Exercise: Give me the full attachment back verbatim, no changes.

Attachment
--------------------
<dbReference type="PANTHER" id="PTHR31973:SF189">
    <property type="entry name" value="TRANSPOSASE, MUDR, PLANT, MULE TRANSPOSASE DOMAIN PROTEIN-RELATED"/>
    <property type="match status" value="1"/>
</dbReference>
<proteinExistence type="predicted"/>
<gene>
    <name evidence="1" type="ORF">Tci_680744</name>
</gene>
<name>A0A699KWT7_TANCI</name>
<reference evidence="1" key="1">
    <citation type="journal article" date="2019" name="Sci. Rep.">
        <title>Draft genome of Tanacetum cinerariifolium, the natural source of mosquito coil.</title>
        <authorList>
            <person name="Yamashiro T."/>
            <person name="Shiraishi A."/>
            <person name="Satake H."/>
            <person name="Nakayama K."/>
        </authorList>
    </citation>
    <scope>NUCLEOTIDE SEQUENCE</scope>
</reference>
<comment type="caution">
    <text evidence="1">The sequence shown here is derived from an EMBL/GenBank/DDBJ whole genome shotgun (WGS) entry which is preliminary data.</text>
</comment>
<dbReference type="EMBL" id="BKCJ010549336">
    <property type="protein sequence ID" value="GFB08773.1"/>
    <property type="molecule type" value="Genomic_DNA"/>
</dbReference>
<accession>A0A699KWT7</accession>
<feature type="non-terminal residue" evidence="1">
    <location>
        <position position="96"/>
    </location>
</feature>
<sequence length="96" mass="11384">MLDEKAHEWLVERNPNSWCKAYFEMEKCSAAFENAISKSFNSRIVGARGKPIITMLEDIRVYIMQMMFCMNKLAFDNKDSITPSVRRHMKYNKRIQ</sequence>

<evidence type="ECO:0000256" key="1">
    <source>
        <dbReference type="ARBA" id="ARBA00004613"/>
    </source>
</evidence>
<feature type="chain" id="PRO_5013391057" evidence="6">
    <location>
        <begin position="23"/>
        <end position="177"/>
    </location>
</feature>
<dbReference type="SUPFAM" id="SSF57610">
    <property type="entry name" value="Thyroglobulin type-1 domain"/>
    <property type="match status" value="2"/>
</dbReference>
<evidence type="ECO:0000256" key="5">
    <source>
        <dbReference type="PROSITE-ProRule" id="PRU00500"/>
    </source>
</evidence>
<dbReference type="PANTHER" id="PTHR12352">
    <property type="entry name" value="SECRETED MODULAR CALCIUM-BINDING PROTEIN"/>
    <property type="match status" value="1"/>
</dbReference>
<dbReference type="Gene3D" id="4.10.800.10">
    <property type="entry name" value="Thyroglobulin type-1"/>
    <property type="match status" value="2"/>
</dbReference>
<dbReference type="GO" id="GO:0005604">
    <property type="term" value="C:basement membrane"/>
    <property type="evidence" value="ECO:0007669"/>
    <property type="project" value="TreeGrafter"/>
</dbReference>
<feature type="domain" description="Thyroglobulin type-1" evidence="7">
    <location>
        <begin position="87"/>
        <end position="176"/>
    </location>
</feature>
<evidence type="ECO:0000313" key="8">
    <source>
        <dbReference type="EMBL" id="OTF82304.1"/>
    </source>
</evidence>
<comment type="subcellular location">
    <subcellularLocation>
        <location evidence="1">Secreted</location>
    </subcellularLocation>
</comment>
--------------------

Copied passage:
<dbReference type="PANTHER" id="PTHR31973:SF189">
    <property type="entry name" value="TRANSPOSASE, MUDR, PLANT, MULE TRANSPOSASE DOMAIN PROTEIN-RELATED"/>
    <property type="match status" value="1"/>
</dbReference>
<proteinExistence type="predicted"/>
<gene>
    <name evidence="1" type="ORF">Tci_680744</name>
</gene>
<name>A0A699KWT7_TANCI</name>
<reference evidence="1" key="1">
    <citation type="journal article" date="2019" name="Sci. Rep.">
        <title>Draft genome of Tanacetum cinerariifolium, the natural source of mosquito coil.</title>
        <authorList>
            <person name="Yamashiro T."/>
            <person name="Shiraishi A."/>
            <person name="Satake H."/>
            <person name="Nakayama K."/>
        </authorList>
    </citation>
    <scope>NUCLEOTIDE SEQUENCE</scope>
</reference>
<comment type="caution">
    <text evidence="1">The sequence shown here is derived from an EMBL/GenBank/DDBJ whole genome shotgun (WGS) entry which is preliminary data.</text>
</comment>
<dbReference type="EMBL" id="BKCJ010549336">
    <property type="protein sequence ID" value="GFB08773.1"/>
    <property type="molecule type" value="Genomic_DNA"/>
</dbReference>
<accession>A0A699KWT7</accession>
<feature type="non-terminal residue" evidence="1">
    <location>
        <position position="96"/>
    </location>
</feature>
<sequence length="96" mass="11384">MLDEKAHEWLVERNPNSWCKAYFEMEKCSAAFENAISKSFNSRIVGARGKPIITMLEDIRVYIMQMMFCMNKLAFDNKDSITPSVRRHMKYNKRIQ</sequence>

<evidence type="ECO:0000256" key="1">
    <source>
        <dbReference type="ARBA" id="ARBA00004613"/>
    </source>
</evidence>
<feature type="chain" id="PRO_5013391057" evidence="6">
    <location>
        <begin position="23"/>
        <end position="177"/>
    </location>
</feature>
<dbReference type="SUPFAM" id="SSF57610">
    <property type="entry name" value="Thyroglobulin type-1 domain"/>
    <property type="match status" value="2"/>
</dbReference>
<evidence type="ECO:0000256" key="5">
    <source>
        <dbReference type="PROSITE-ProRule" id="PRU00500"/>
    </source>
</evidence>
<dbReference type="PANTHER" id="PTHR12352">
    <property type="entry name" value="SECRETED MODULAR CALCIUM-BINDING PROTEIN"/>
    <property type="match status" value="1"/>
</dbReference>
<dbReference type="Gene3D" id="4.10.800.10">
    <property type="entry name" value="Thyroglobulin type-1"/>
    <property type="match status" value="2"/>
</dbReference>
<dbReference type="GO" id="GO:0005604">
    <property type="term" value="C:basement membrane"/>
    <property type="evidence" value="ECO:0007669"/>
    <property type="project" value="TreeGrafter"/>
</dbReference>
<feature type="domain" description="Thyroglobulin type-1" evidence="7">
    <location>
        <begin position="87"/>
        <end position="176"/>
    </location>
</feature>
<evidence type="ECO:0000313" key="8">
    <source>
        <dbReference type="EMBL" id="OTF82304.1"/>
    </source>
</evidence>
<comment type="subcellular location">
    <subcellularLocation>
        <location evidence="1">Secreted</location>
    </subcellularLocation>
</comment>